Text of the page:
Dieting in the New Year

Every new year brings with it the resolutions of many. As usual, many people begin their year with a new health goal, among them diets that promote eating wholesome foods.

A diet that has taken 2018 by storm is the Whole30 program, which the website Daily Burn describes as a “viral health movement [that] encourages followers to cut alcohol, sugar, grains, legumes, dairy and additives from their diet for 30 days straight — with zero cheat days.”

Photo: Sophie Schneider working out
Gabby Thompson
Sophie Schneider getting her 10 minutes of exercise in on a rowing machine.

Many people chose this diet as a way to start off their year right, among those people being senior Sophie Schneider.

“I wouldn’t call it a diet, I’d call it a lifestyle change,” Sophie Schneider said. “The program I’m doing is a challenge. So you can compete on a team, against other people, or you can just compete against yourself.”

Schneider did a more rigorous version of the Whole30, the Whole Life Challenge. While the diet remains the same from Whole30 to the Whole Life Challenge, additional daily habits are added, such as stretching, wellbeing, water intake amount, exercise amount, and getting a certain amount of sleep.

While many fad diets are controversial among wellness professionals, this diet seems to defy that backlash.

Karen Renaud, Wellness Coordinator for Hopkinton High School, said, “I am a big believer in eating as little processed food as possible. In wellness, we use this term ‘the closest to the ground as possible,’ so things in their natural state definitely are best for our bodies.”

Michael Hooker, Wellness Teacher at Hopkinton High School, agreed with Renaud on how this diet is beneficial to our health, as well as ways it can positively affect the body.

Photo: Hooker in AC
Gabby Thompson
Michael Hooker before teaching his Recreational Team Sports class in the Athletic Center.

“You should eat consistently healthy and manage your weight that was as opposed to severe restrictive calorie diets,” Hooker said. “Eat[ing] consistently whole foods and healthy on a regular basis and that helps you feel better, helps you maintain healthy blood sugar levels, control weight, and that stuff.”

Additionally, a fourth-grade teacher at the Fay School in Southborough, Gabby Giordano chose to start the Whole30 diet to ring in the new year.

Giordano went on the diet partially because it is an annual challenge for the gym she goes to. Again, Giordano’s diet included daily challenges, like getting enough sleep, exercising, drinking more water, and portion control.

“I would say the diet was a relaxed Whole30. The exceptions were we could have grass-fed butter, and naturally occurring sugars, but other than that just whole, unprocessed foods,” Giordano said.

With most diets, the question of sustainability arises. There seemed to be no disagreement that this diet is easily sustainable and should be sustained.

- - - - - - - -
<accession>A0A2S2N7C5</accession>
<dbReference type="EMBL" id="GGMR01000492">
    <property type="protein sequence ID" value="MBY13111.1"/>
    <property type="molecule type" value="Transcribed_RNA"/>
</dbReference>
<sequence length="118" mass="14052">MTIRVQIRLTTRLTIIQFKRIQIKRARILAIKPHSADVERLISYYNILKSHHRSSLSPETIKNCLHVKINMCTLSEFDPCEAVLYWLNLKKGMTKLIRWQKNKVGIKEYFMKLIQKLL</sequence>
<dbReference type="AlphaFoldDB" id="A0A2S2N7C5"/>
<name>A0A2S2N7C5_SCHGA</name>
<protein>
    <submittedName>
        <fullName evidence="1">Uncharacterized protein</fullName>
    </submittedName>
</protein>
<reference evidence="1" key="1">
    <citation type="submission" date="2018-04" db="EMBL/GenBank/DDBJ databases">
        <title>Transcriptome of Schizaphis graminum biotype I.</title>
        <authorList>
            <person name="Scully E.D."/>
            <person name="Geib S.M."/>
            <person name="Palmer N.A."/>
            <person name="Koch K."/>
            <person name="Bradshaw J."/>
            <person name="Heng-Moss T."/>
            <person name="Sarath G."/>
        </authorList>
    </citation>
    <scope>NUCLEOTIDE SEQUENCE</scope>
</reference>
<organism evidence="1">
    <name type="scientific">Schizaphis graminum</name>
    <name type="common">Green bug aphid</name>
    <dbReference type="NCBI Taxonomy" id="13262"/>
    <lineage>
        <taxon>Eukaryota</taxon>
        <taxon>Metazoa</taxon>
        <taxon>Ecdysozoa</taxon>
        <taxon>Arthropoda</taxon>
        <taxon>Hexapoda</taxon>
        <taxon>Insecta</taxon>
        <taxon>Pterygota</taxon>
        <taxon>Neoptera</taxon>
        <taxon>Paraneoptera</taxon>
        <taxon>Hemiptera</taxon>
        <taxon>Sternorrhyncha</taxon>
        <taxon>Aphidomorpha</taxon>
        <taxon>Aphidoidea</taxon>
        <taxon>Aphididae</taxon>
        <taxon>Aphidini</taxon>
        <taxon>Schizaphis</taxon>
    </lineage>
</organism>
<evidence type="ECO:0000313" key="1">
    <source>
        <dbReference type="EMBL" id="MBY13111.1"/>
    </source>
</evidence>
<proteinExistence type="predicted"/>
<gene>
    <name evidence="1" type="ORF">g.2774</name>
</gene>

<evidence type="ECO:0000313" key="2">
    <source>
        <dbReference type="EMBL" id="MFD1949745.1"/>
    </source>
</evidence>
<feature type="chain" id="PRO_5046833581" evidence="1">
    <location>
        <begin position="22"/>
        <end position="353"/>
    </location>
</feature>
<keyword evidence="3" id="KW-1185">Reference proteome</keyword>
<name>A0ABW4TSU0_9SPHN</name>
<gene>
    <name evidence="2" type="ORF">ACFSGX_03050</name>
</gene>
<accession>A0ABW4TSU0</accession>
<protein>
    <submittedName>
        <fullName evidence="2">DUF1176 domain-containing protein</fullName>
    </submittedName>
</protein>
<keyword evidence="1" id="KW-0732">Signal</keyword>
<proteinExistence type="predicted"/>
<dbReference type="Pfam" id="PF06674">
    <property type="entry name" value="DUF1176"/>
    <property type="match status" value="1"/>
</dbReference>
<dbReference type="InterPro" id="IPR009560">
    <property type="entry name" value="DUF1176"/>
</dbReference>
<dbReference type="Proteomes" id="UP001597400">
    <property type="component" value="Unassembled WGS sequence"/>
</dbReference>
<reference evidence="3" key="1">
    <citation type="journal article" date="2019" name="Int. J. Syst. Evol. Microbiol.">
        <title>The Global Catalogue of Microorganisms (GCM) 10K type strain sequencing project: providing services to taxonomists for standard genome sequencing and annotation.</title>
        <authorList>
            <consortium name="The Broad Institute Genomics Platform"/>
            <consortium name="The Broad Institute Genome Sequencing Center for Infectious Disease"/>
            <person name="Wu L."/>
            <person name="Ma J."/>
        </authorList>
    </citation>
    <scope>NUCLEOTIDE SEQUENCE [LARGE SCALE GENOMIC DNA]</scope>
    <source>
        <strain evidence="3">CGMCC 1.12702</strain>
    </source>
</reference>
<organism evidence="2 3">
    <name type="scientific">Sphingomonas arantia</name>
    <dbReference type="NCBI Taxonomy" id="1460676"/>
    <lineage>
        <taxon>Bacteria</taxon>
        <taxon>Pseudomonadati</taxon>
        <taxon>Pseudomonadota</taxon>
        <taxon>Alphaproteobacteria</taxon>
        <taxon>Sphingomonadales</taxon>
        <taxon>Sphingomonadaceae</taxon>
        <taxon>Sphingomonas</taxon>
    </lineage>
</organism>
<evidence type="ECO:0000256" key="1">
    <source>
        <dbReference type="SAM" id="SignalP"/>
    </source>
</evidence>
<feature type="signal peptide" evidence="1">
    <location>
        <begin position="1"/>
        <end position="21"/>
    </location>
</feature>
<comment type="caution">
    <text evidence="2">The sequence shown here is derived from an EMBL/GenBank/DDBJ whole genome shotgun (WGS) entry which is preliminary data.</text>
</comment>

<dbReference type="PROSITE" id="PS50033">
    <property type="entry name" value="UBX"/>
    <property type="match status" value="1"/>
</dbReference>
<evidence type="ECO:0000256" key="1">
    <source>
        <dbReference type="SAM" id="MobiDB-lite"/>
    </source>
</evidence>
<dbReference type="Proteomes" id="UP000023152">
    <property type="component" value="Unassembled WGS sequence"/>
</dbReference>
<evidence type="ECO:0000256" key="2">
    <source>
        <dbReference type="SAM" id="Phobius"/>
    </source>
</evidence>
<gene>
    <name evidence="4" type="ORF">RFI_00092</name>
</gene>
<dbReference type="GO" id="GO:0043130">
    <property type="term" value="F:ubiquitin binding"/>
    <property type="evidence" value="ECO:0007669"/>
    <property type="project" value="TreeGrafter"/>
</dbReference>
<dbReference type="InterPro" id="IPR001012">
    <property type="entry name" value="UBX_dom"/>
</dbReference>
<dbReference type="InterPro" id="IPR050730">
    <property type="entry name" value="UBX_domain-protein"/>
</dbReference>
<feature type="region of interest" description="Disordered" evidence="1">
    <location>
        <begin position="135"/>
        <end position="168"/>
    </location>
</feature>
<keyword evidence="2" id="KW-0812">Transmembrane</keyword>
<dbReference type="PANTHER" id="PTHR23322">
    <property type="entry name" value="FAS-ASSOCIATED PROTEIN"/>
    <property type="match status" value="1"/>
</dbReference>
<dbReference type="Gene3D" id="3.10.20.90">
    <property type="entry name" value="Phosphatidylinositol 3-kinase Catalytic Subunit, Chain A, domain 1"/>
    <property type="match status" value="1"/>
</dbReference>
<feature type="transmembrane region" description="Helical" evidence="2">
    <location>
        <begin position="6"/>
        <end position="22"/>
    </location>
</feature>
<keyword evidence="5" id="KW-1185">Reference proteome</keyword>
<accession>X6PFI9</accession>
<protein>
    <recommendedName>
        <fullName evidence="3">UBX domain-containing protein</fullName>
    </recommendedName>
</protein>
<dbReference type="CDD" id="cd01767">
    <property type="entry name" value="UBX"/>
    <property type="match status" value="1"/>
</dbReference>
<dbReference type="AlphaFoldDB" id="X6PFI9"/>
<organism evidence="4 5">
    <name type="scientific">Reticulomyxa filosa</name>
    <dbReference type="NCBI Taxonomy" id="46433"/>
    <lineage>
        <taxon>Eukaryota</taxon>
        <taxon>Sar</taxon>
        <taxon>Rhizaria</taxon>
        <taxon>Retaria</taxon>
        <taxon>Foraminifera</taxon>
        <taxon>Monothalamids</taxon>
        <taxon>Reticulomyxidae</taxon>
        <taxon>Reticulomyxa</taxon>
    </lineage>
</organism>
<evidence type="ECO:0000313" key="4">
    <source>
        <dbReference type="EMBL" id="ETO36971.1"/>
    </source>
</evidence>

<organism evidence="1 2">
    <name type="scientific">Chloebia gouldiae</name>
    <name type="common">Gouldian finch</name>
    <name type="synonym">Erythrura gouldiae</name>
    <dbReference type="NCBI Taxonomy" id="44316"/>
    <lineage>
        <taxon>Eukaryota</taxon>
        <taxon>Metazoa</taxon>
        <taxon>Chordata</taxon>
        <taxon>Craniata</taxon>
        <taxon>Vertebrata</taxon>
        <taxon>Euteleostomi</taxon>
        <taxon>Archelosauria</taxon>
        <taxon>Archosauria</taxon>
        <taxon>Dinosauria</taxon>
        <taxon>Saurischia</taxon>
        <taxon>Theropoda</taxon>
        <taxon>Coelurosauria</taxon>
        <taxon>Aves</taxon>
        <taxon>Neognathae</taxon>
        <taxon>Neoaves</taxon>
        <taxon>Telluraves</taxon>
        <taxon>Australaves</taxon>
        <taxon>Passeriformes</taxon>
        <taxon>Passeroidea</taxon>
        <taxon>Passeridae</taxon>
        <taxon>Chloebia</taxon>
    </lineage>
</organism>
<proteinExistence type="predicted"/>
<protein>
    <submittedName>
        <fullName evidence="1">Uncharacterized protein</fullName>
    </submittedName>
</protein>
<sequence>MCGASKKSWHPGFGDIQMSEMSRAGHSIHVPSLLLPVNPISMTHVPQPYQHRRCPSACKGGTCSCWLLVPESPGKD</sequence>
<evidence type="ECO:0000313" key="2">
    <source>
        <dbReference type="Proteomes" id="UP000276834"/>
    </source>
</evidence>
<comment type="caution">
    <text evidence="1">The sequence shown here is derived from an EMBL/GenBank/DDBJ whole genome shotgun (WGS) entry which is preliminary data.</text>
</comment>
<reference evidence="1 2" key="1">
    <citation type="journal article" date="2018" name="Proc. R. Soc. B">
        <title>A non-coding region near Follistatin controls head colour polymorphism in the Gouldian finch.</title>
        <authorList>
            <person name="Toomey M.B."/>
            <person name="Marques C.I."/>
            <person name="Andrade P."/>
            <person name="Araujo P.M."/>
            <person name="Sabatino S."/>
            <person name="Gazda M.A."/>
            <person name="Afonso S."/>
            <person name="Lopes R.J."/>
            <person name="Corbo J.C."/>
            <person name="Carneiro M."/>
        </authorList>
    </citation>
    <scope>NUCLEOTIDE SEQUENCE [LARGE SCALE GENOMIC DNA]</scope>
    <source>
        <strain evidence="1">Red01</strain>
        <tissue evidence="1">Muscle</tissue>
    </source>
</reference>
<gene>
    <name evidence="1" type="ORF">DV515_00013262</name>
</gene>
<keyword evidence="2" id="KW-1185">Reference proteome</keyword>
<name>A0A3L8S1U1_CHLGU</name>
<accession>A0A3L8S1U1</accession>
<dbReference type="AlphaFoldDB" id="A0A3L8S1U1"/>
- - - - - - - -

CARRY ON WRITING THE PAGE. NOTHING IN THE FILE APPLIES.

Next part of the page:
“I think this is a very healthy and sustainable diet,” Renaud said. “It takes an effort like everything else, but eating whole, healthy foods is absolutely sustainable. I think we would all feel better if we would just make that little extra effort.”

Hooker echoed Renaud on the diet’s sustainability.

“It’s absolutely sustainable. That’s how everyone should be eating daily,” Hooker said. “I also think the habits this diet encourages should be incorporated into everyone’s lives on a regular basis.”

Sticking to a strict diet can be frustrating, but Schneider and Giordano both urged that they have learned to not get down on themselves if they cheat.

Giordano said, “It used to be if I ate something then I’d be like, ‘The whole day is ruined, I might as well just eat, eat, eat, eat, eat.’ Now it’s like, ‘no, I’m going to have that but I’m not going to have anything else’, I just feel like I’m in more control.”

Photo: Gabby Giordano with Whole30 Book
Gabby Thompson
Gabby Giordano with her Whole30 book.

“I don’t think that cheating or messing up new years resolutions means you broke it. It just means you need to keep on trying because one mistake isn’t going to define your whole new year. I think that was something I needed to learn while I was doing the challenge. I allowed myself cheats but didn’t let myself feel bad after having them,” Schneider said.

Schneider commented on ways this diet has made her feel better, reinforcing her to continue carrying the diet out despite it having been a new year’s resolution.

“It was a new year’s resolution,” Schneider said. “But with that being said, I definitely do plan on doing a lot of the things regardless of whether I’m on this challenge. Now that [the challenge] has ended, I want to stretch every night because I feel better, and I want to drink more water because I feel better. These are really easy things that just make us feel better and like worrying about sleep and stuff I’m definitely going to continue to do.”

Giordano reiterated that this diet has improved how she feels on a day-to-day basis, and how it will remain as a part of her daily life.

“As a gym, it’s just kind of a new years thing that we do. But now, I don’t really want to stop. I was getting Restless Leg Syndrome at night, and I don’t have it anymore. One night I had sugar again and it came back. It was funny, the diet was over, and that whole night it came back. I didn’t even realize I didn’t have it anymore until I had it again.”